Nordic fire quickly under control 

Lightning blamed for fires throughout south coast

click to enlarge Moe Aglow A 20-hectare fire burned on Mount Moe last Sunday. Photo by Andy Dittrich,
  • Moe Aglow A 20-hectare fire burned on Mount Moe last Sunday. Photo by Andy Dittrich,

Whistler Fire Services can’t be sure how long a fire above Nordic Estates was burning before they were called in Tuesday, but lightning was likely the cause.

On Sunday a dry thunderstorm moving across the south part of the province started dozens of lightning fires, including 19 fires in the Coastal Fire Centre. One of the larger fires, reported at up to 20 hectares in size at one point, was on Mount Moe near Whistler, and was extinguished by water bombers, helicopters and rain. Another smaller fire, measuring just 0.2 hectares, was reported on Mt. Currie. That fire was also controlled by air, and with the assistance of a rapid attack crew that was airlifted into the area.

The fire above Nordic was in no danger of spreading to the Nordic Estates subdivision, said assistant fire chief Geoff Playfair.

“It’s difficult to say when it started, although it was probably the day before yesterday, but the supposition is that, yes, it was a lightning strike,” said Playfair. “An old dead snag had fallen over and was on fire, as well as the moss and some other wood in an area around a rock bluff. We took it very seriously, but the risk to the subdivision — particularly yesterday with the heavy rain — was very low.”

The Nordic fire was addressed by a unified command, with representatives from the B.C. Forest Service, a fire suppression crew from Whistler-Blackcomb and Whistler Fire Services working together. The Forest Service handled the helicopter response, which was dropping buckets of water onto the open flames until ground crews were in place. At that point the helicopter brought in water bladders and supplies to about 10 fire fighters on the ground. The response took about four hours in total, from the first crews arriving at 3 p.m. to around 7 p.m. when the fire fighters picked their way back down the steep terrain surrounding the bluff.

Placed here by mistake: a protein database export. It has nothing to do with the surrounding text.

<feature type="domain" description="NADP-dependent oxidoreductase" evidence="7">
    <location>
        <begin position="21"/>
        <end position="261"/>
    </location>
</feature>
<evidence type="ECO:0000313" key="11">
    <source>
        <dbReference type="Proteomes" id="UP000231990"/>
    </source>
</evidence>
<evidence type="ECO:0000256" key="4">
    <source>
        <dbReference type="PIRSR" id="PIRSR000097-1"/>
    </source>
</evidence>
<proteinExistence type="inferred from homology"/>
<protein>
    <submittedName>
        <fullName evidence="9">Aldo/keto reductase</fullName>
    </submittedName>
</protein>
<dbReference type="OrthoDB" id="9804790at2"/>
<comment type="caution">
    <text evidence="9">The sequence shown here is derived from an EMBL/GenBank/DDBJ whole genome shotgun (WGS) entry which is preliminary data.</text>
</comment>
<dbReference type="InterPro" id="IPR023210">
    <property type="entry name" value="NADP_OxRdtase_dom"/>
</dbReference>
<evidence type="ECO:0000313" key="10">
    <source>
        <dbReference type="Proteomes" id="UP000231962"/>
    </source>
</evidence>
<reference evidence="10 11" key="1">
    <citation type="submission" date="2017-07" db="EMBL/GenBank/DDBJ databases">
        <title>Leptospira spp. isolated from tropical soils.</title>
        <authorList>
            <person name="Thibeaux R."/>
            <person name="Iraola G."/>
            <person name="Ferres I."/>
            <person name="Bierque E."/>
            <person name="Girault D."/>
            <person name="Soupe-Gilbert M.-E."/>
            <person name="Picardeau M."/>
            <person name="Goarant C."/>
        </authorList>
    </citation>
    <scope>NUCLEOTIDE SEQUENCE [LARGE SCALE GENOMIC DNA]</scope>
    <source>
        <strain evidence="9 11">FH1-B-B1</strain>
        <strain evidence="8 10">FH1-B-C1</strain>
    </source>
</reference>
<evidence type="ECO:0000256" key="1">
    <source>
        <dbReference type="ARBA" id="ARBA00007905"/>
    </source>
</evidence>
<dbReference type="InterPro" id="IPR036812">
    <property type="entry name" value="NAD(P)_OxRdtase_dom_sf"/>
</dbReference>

The Nordic fire may have started with Sunday’s storm, or as a result of more lightning strikes on Monday afternoon.

Within a few hours fire crews were battling most of the blazes by helicopter, water bombers, and ground crews. Most were under control by late Monday morning.

However, a few fires were listed as major events, including the fires at Mount Moe (initially mistaken as a fire on Wedge Mountain) and on Mt. Currie.

According to Donna MacPherson, information officer for the Coastal Fire Centre, crews are on standby to mop up both local fires but will likely wait for clear weather on Friday before heading to the site. Both are considered 100 per cent controlled and contained at this point.

“Basically both (fires) are very quiet, mostly because there has been a fair amount of precipitation up your way,” said MacPherson. “We’re planning on actioning the Mt. Currie fire again today (Wednesday), so we’ll have some crews in there. The one on (Mt. Moe) is harder because of the cloud cover. What we need to do is go in there and do an infrared scan of both fires and look for hotspots, using a helicopter, and then send crews in to handle whatever we find. We’re not expecting much at this point, but it’s a precaution we always take with a fire of that size.”

The fire at Mt. Moe was initially rated as 12 hectares, but was expanded to 20 hectares because of aerial observations. Crews will eventually take GPS points around the section of forest that was burning to determine the exact size.

The Coastal Fire Centre responded to dozens of calls regarding lighting strikes since Sunday, said Peter Cooke, another fire information officer with the forest service. “The whole southwest saw a lot of lightning, so we’ve been checking out where some of the strikes have been reported. Not every strike results in a fire, but the woods have been pretty dry recently and there was very little rain with that particular storm.”

Playfair agreed.

“We’re lucky that lightning is rare for Whistler, and it’s usually accompanied by heavy rains,” he said. “This was a rare situation where the forests were dry, and the storm didn’t bring much precipitation to the area.”

The fire hazard rating varies from region to region recently, but overall Cooke says the rating is high for the entire Coast Zone. Whistler has been rated as extreme several times over the summer, and was already rated as high when temperatures climbed into the mid-30s before the weekend.

Other lightning storms were also reported in the Okanagan region, including a fire about 38 hectares in the Shea Lake area 40 km south of Merritt.

As of Monday, 211 fires were reported in the Coastal Fire Centre, 186 of which were person-caused. Usually people are responsible for about 50 to 60 per cent of fires.


Subscribe to this thread:

Add a comment

Readers also liked…

Latest in Whistler

More by Andrew Mitchell

© 1994-2016 Pique Publishing Inc., Glacier Community Media

- Website powered by Foundation